House Republican leadership leadership floated a possible Obamacare "replacement" plan last week that clearly will not have the support of the Freedom Caucus and possibly many other Republicans.
The Freedom Caucus voted among themselves last week to oppose any plan that doesn't fully repeal Obamacare including a full repeal of Medicaid expansion, but they also have a big problem with one element of the GOP's half-assed "replacement" plan.
They're not happy with the idea of providing tax credits.
"I don’t like the refundable tax credit," says Representative Ted Yoho of Florida. "I don’t want people getting money back." [...]
Representative Trent Franks of Arizona said tax credits "should be predicated on those taxes paid in, not a refundable tax credit, because it can so easily become a major and unstoppable entitlement." [...]
"I think there’s not the votes there to pass refundable tax credits," said Representative Mark Meadows of North Carolina, chairman of the Freedom Caucus of about 40 conservative members. He said it could be a "new entitlement program" and may be subject to fraud. [...]
Representative Dave Brat of Virginia said, "The refundable tax credit piece is problematic because then you’ll have health care run at the federal government level where everything is insolvent." And he said Democrats will "bid up" the tax credits over time.
Dave Brat's remarks may be especially maddening or comedic, depending on your perspective, because there's simply no way to replace Obamacare without creating a system that is essentially run by the federal government.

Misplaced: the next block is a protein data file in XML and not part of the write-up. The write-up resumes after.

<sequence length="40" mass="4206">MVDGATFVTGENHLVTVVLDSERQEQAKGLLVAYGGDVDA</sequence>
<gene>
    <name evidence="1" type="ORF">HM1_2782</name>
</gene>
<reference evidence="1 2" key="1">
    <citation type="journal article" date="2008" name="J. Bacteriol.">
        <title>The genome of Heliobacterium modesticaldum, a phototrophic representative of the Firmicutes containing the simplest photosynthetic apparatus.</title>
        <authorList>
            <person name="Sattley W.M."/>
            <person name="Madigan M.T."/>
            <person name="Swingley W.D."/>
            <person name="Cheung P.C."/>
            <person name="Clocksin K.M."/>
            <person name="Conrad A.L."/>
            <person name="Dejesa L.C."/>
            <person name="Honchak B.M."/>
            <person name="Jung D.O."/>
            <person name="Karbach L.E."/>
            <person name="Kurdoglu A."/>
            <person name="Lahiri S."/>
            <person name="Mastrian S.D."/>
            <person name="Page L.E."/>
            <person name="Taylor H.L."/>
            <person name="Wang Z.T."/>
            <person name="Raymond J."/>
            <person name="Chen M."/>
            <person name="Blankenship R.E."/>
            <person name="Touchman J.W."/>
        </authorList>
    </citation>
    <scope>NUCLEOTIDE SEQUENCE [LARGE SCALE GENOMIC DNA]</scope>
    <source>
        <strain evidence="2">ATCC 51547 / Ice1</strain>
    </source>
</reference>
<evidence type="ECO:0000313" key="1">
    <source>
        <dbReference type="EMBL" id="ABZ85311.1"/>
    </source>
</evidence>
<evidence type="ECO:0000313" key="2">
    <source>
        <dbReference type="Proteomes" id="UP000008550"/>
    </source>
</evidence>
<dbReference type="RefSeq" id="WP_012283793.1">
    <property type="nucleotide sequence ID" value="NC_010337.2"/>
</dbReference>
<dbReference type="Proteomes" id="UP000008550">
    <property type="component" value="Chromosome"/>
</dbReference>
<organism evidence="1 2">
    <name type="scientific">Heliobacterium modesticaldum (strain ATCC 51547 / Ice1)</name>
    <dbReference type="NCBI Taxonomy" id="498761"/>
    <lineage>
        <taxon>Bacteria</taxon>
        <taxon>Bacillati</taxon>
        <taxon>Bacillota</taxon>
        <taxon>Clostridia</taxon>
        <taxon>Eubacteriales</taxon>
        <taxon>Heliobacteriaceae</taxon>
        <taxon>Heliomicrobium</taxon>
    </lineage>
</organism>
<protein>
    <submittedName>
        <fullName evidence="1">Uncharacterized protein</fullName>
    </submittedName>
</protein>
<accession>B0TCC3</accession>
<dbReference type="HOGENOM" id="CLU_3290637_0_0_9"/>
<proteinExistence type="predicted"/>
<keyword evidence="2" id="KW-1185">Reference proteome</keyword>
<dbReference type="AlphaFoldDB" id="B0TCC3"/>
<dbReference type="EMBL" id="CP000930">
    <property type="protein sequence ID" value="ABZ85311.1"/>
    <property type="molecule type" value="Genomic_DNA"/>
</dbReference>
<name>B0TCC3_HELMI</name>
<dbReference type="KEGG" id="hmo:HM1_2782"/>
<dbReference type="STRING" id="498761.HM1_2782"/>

As for the others, there's no way to replace Obamacare without creating an "entitlement." There's no way to create a system that isn't at least minimally vulnerable to fraud, because everything in life is.
It strikes me that the conservative alternative to what Republicans are proposing is actually Obamacare as it exists today. You could say the current structure of the law actually minimizes government involvement while creating a new refundable tax credit could significantly increase government involvement. In the latter case, the government would effectively pay individuals for purchasing insurance, particularly those who claim a higher tax credit than they pay in taxes.
Unless there are strict limits put in place (ha!), a wealthy individual who purchases an extremely high value insurance plan could possibly deduct more money from their taxes than they pay in.
That would be quite a departure from the current system where high value plans are taxed. Under Ryan's plan, the wealthy would be reimbursed(!) for buying premium insurance.
I personally believe a refundable tax credit is a horrible idea for different reasons. A tax credit is of no use to people who cannot afford to pay for the cost of healthcare up front. This would also create new vulnerabilities for people who may be liable for unpaid taxes or debts.
Providing refundable tax credits for healthcare is such a bad idea it may unite the left and right in opposition to Paul Ryan.